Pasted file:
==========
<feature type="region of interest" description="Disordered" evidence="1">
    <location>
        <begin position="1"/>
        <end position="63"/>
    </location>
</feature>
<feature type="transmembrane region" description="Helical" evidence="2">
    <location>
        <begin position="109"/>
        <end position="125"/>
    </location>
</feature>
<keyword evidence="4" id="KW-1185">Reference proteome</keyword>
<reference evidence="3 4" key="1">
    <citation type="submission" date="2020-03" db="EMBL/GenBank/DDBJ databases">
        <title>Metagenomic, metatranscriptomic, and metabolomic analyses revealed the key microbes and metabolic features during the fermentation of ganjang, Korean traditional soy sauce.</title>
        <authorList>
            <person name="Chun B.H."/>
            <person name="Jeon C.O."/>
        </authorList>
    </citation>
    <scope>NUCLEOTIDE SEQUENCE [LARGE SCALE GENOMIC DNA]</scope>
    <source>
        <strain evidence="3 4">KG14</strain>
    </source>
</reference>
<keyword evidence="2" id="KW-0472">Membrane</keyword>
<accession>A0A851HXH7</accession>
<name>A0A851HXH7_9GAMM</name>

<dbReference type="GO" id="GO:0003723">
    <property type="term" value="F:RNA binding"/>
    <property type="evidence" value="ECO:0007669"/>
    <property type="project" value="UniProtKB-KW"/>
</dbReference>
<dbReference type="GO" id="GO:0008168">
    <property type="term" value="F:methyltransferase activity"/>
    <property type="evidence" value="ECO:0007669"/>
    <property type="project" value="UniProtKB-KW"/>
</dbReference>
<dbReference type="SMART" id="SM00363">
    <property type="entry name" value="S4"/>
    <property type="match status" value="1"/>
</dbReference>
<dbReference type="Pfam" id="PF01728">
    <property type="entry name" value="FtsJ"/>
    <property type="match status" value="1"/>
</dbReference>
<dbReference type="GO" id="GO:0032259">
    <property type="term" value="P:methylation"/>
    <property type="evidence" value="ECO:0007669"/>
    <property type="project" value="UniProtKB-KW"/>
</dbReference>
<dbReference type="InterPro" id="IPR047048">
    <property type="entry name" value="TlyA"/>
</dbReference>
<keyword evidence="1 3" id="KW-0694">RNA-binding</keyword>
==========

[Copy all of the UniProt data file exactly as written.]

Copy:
<feature type="region of interest" description="Disordered" evidence="1">
    <location>
        <begin position="1"/>
        <end position="63"/>
    </location>
</feature>
<feature type="transmembrane region" description="Helical" evidence="2">
    <location>
        <begin position="109"/>
        <end position="125"/>
    </location>
</feature>
<keyword evidence="4" id="KW-1185">Reference proteome</keyword>
<reference evidence="3 4" key="1">
    <citation type="submission" date="2020-03" db="EMBL/GenBank/DDBJ databases">
        <title>Metagenomic, metatranscriptomic, and metabolomic analyses revealed the key microbes and metabolic features during the fermentation of ganjang, Korean traditional soy sauce.</title>
        <authorList>
            <person name="Chun B.H."/>
            <person name="Jeon C.O."/>
        </authorList>
    </citation>
    <scope>NUCLEOTIDE SEQUENCE [LARGE SCALE GENOMIC DNA]</scope>
    <source>
        <strain evidence="3 4">KG14</strain>
    </source>
</reference>
<keyword evidence="2" id="KW-0472">Membrane</keyword>
<accession>A0A851HXH7</accession>
<name>A0A851HXH7_9GAMM</name>

<dbReference type="GO" id="GO:0003723">
    <property type="term" value="F:RNA binding"/>
    <property type="evidence" value="ECO:0007669"/>
    <property type="project" value="UniProtKB-KW"/>
</dbReference>
<dbReference type="GO" id="GO:0008168">
    <property type="term" value="F:methyltransferase activity"/>
    <property type="evidence" value="ECO:0007669"/>
    <property type="project" value="UniProtKB-KW"/>
</dbReference>
<dbReference type="SMART" id="SM00363">
    <property type="entry name" value="S4"/>
    <property type="match status" value="1"/>
</dbReference>
<dbReference type="Pfam" id="PF01728">
    <property type="entry name" value="FtsJ"/>
    <property type="match status" value="1"/>
</dbReference>
<dbReference type="GO" id="GO:0032259">
    <property type="term" value="P:methylation"/>
    <property type="evidence" value="ECO:0007669"/>
    <property type="project" value="UniProtKB-KW"/>
</dbReference>
<dbReference type="InterPro" id="IPR047048">
    <property type="entry name" value="TlyA"/>
</dbReference>
<keyword evidence="1 3" id="KW-0694">RNA-binding</keyword>